But market risk is far from the only form of financial risk, and total financial risk is the sum of all forms. Another important type is inflation risk: if the general price level increases at a rate higher than the economic value of an asset, the real value of the asset decreases and you will lose money if you exchange the asset.
Market risk is scary in a very visceral way: if you purchase a stock, you can open up any web browser and see the value of that stock go up and down in realtime. Rapid swings in value can incite a fight-or-flight response and encourage irrational behaviour. This is amplified by the brain’s (and the news media’s!) tendency to overemphasize the importance of recent changes while ignoring long-term trends. When the market drops 2% in an afternoon, no one ever seems to remember the slow, steady gains of 10% over the past year. Humans have trouble parsing trends when events are happening over multiple timescales.
Inflation risk is not scary - and consequently much more dangerous - for much the same reason. While market values fluctuate over short timescales, general price levels undergo slow, steady changes over much longer periods of time. Over the last hundred years, the inflation rate as measured by the Consumer Price Index - an average of the price of a large collection of consumer goods - has been just above 3% per year:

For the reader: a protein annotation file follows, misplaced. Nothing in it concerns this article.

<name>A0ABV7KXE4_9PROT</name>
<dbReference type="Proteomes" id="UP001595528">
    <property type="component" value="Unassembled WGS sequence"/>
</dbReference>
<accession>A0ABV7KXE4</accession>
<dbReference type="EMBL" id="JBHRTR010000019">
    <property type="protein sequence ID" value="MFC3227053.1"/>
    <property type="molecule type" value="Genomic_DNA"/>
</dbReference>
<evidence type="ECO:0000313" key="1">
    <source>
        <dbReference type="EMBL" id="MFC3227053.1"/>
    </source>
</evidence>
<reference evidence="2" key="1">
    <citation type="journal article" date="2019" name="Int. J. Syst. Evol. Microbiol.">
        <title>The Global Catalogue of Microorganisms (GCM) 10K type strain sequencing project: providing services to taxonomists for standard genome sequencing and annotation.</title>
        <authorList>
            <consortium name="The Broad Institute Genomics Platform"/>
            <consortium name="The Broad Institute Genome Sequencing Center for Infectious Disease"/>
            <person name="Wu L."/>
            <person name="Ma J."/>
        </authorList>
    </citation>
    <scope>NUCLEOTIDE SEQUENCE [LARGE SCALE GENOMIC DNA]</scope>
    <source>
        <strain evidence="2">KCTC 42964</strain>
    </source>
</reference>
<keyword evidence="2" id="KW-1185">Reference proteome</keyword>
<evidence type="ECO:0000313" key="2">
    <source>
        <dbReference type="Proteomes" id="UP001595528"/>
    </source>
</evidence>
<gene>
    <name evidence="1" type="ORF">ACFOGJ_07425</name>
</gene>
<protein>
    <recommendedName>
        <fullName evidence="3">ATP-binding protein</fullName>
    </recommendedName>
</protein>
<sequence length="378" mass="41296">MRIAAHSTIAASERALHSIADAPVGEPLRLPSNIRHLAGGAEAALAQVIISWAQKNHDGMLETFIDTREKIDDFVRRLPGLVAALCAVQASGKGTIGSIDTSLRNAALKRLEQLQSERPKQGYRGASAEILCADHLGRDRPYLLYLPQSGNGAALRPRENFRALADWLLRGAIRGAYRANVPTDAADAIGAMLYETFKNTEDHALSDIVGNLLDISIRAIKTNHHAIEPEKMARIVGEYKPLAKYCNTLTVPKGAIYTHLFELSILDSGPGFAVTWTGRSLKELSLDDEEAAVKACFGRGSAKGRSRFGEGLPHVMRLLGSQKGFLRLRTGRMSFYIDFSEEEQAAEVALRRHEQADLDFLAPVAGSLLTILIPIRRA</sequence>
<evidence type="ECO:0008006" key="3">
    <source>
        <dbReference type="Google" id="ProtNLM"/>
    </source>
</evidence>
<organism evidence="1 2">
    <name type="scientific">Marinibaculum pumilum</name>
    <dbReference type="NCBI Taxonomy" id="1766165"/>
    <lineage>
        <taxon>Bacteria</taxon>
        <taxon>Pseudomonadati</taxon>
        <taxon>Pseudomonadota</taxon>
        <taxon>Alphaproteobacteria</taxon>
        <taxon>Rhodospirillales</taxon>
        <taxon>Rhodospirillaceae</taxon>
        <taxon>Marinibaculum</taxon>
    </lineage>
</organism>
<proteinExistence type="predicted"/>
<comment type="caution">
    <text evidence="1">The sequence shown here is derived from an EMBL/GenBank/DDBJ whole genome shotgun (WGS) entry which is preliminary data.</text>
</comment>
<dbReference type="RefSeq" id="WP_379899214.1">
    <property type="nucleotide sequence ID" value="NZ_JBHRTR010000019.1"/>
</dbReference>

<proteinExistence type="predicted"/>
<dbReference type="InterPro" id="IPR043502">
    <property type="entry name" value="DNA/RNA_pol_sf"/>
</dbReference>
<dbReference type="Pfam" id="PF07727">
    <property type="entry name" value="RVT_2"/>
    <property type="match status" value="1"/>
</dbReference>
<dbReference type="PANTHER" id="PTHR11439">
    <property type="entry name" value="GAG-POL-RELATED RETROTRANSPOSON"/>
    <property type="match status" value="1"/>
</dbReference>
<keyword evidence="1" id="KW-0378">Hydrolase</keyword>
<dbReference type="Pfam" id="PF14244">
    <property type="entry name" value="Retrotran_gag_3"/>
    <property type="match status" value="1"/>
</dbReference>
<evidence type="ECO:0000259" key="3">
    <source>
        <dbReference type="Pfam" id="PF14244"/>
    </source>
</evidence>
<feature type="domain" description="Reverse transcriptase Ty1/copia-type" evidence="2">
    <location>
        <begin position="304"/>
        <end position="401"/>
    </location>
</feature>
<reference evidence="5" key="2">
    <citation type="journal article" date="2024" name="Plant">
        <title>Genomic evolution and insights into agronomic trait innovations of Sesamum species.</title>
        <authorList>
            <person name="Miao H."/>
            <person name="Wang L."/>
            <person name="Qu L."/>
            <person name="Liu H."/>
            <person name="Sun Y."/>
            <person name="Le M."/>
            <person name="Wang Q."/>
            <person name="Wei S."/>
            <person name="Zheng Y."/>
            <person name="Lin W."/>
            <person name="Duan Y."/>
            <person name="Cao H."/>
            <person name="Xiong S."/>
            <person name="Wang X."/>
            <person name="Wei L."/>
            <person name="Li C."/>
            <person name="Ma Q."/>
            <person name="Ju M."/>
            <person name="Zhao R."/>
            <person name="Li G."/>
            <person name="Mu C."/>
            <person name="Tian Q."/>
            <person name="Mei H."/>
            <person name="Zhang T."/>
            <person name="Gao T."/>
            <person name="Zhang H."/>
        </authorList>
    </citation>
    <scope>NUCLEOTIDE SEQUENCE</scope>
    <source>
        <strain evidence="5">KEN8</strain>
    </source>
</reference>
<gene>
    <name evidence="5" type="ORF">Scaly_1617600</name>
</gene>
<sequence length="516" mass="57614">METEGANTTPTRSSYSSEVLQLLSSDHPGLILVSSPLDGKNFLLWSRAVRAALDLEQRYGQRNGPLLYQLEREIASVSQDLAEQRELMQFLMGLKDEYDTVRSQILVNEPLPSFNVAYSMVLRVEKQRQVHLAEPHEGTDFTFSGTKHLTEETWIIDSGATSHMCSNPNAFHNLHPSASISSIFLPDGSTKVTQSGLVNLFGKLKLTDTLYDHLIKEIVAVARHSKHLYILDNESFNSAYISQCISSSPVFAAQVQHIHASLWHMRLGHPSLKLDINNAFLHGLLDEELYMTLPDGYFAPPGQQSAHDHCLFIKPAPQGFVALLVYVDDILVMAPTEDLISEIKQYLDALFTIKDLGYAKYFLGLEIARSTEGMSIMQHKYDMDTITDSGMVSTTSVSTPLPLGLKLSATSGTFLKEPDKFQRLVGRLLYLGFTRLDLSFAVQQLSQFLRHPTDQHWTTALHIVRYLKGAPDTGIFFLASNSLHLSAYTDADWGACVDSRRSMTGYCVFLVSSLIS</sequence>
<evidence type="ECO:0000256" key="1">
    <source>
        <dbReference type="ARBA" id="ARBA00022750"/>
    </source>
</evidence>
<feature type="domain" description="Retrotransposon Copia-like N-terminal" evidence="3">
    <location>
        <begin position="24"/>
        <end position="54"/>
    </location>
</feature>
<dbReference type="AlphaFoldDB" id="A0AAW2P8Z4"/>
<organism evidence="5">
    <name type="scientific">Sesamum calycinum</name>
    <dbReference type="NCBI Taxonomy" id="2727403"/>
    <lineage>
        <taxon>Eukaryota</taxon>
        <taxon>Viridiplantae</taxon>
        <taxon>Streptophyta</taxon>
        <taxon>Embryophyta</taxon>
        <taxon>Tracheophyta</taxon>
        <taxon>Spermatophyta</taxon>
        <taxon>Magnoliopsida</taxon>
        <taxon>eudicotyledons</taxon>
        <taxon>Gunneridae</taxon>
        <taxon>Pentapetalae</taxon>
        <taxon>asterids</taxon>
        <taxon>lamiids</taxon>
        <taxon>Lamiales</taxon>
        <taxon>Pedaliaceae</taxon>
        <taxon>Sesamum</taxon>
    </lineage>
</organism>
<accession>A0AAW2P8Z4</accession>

|The average CPI and percentage annual change in average CPI over the last 100 years|
If prices rise on average 3% per year, your $20 bill will only have $10 of today’s value in 23.4 years. That’s right: at modern inflation rates, prices double roughly every 20 years(*).
The insidious thing about inflation risk is that, though it will erodes the value of your financial holdings just as readily as market risk, it can do so while the list value of the asset remains unchanged. In twenty years, that $20 bill will still be worth twenty US dollars... but its real value will have decreased.
And this is why ‘safe assets’ - like cold hard cash under the mattress, or a savings account earning 0.01% - are the most dangerous investments of all. While they have little to no market risk, the real value annual rate of return is on the order of -3%.
But what to invest in and how to invest it? If you’re a student or an early-career professional in the United States, the place to start is probably a Roth Individual Retirement Account (‘Roth IRA’). Start with a detailed Roth IRA action plan.
(*) The relationship between inflation and the CPI is actually a lot more complicated. See:
(Then, get an economics degree and tell me how it actually works.)